BOSTON -- Boston Bruins defenseman Dougie Hamilton spent his 20th birthday Monday wearing a suit in the TD Garden press box and watching his team beat the Chicago Blackhawks 2-0 in Game 3 of the Stanley Cup Final to take a 2-1 lead in the best-of-7 series.
It's not exactly how he envisioned spending his birthday when he cracked the Bruins' opening day roster five months ago and collected four points in his first five NHL games. Just a few weeks removed from completing a decorated junior-hockey career, it was a coming-out party that made him a Boston sports darling and potentially the next great Bruins defenseman.
The ninth pick in the 2011 NHL Draft, Hamilton finished the regular season with 16 points in 42 games, ranking him third in scoring among rookie defensemen. The Stanley Cup Playoffs, on the other hand, have been a very different story. Hamilton hasn't dressed for the Bruins since Game 4 of their Eastern Conference Semifinal series against the New York Rangers.
With the Bruins tied 2-2 with Chicago in the Cup Final, Hamilton has been forced to wait in the wings for his name to be called. But he knows the experience he's gaining as a healthy scratch on this Cup run is as valuable to his hockey development as his trial-by-fire regular season.
"I think it's usually the other way around, where you start slow and get more [ice time]," Hamilton told NHL.com. "It's the opposite for me, which is I guess a little bit different. You kind of feel like you have that opportunity, then it goes away. It's not the best feeling, but I think the whole year has been all about learning stuff. I think it's been good."
Sure, being involved in the Stanley Cup Final is an entirely new experience for Hamilton. But so is being a healthy scratch for close to a month. When the Bruins defensive corps was ravaged by injuries in the opening two rounds of the playoffs, Hamilton earned an opportunity to gain valuable postseason experience. He had three points in seven games, but the return of Dennis Seidenberg and Andrew Ference, coupled with the emergence of rookie defenseman Torey Krug, forced Hamilton back to the press box.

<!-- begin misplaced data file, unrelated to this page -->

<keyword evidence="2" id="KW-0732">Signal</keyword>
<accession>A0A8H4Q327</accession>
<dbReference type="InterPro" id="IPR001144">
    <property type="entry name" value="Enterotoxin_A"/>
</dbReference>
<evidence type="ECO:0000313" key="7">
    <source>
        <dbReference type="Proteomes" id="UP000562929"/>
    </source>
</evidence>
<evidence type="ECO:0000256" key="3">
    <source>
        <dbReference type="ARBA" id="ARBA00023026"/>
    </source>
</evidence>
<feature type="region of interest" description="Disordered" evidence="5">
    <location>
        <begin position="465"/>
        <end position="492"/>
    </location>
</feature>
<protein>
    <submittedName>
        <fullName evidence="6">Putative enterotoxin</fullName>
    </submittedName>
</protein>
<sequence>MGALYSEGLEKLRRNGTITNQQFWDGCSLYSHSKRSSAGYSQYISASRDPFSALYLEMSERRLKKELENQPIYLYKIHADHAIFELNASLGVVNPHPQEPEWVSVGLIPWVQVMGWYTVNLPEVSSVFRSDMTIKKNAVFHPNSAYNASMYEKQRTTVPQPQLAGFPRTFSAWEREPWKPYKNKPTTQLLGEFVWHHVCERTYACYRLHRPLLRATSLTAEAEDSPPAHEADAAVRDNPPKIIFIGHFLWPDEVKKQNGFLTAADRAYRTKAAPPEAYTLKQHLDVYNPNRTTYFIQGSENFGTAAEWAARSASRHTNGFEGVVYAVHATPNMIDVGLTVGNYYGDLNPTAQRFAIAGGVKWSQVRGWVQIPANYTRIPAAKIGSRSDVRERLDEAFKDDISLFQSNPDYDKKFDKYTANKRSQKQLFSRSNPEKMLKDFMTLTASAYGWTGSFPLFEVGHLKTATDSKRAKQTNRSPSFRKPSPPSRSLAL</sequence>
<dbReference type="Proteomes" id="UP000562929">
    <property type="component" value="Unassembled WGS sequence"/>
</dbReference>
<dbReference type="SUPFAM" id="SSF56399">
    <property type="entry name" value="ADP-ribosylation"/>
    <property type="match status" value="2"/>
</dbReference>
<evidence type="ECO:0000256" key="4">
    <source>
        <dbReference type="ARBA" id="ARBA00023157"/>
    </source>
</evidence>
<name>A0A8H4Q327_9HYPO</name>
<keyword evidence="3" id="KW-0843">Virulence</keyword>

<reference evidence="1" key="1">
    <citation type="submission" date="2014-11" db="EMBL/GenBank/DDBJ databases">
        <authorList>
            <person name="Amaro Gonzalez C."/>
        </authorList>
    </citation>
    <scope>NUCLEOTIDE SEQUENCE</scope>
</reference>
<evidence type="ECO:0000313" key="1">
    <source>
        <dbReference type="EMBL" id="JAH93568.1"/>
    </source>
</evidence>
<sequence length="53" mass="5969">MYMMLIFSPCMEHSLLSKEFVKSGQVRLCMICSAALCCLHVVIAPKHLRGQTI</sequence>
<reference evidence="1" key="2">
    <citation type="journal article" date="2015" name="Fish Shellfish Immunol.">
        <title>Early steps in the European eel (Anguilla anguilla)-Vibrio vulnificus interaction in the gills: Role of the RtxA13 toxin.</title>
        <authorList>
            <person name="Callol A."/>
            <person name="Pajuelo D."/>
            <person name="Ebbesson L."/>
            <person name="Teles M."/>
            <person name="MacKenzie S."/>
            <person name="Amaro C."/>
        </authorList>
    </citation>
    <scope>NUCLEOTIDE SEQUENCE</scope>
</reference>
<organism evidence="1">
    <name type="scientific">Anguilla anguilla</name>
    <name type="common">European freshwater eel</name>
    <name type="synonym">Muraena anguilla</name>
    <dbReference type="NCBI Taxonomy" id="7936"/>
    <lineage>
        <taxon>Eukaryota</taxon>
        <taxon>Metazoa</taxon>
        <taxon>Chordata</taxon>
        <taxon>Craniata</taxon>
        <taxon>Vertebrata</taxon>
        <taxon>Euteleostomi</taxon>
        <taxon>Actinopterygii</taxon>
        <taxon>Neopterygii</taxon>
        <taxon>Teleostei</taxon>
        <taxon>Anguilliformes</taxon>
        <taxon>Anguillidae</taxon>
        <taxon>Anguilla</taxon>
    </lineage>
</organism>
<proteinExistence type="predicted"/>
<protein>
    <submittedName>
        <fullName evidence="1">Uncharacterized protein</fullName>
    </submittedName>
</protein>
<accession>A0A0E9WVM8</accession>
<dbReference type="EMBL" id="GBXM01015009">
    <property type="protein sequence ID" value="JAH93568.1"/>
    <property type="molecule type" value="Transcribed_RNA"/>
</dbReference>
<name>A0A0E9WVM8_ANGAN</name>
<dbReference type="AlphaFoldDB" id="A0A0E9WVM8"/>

It's an unprecedented experience for Hamilton, who has been a star his entire hockey career. Last season he won the Max Kaminsky award as the Ontario Hockey League's best defenseman, and last month he received the Bruins' Seventh Player Award, given to the Boston player "who went above and beyond the call of duty for the Bruins and exceeded the expectations of fans."
He's gained invaluable experience with a team on the precipice of capturing its second Stanley Cup championship in three seasons. But he admits it's been difficult sitting out the past nine games.
"It kind of feels like you're not part of it. You don't get to go through it with the guys," Hamilton said. "Just for me right now, we're skating with the B team. It's hard work. We just need to make sure we're ready in case we need to play."
Hamilton's place in the press box was due in large part to Boston's long list of veteran defensemen. However, that veteran presence only has furthered his development as a player.
"It's a great lesson for him," said defenseman Andrew Ference, who sits beside Hamilton in the Bruins locker room. "It's tough for guys who don't get to play. They have to stay sharp and be ready on a moment's notice if guys go down. Anybody who's gone through that has a ton of respect for the mental aspect of sitting there watching and skating every single practice. It's really tough, but it's invaluable experience for guys."
Naturally, Hamilton would rather be dressing for the Bruins, but he's mature enough to acknowledge the value of sitting and watching a number of players who already have captured the Cup once and are close to doing it again. And regardless of how the Cup Final plays out, everything he's experienced this season will have made him a better player.
"I thought it was a good season. I'm already looking forward to next year. I think I've seen what I need to improve on," Hamilton said. "I guess the last couple of months have been a little bit different for me. More of a learning experience. You just have to take it as a positive and learn as much as I can and try to move forward and let it happen."
Pretty mature perspective from someone who just turned 20.
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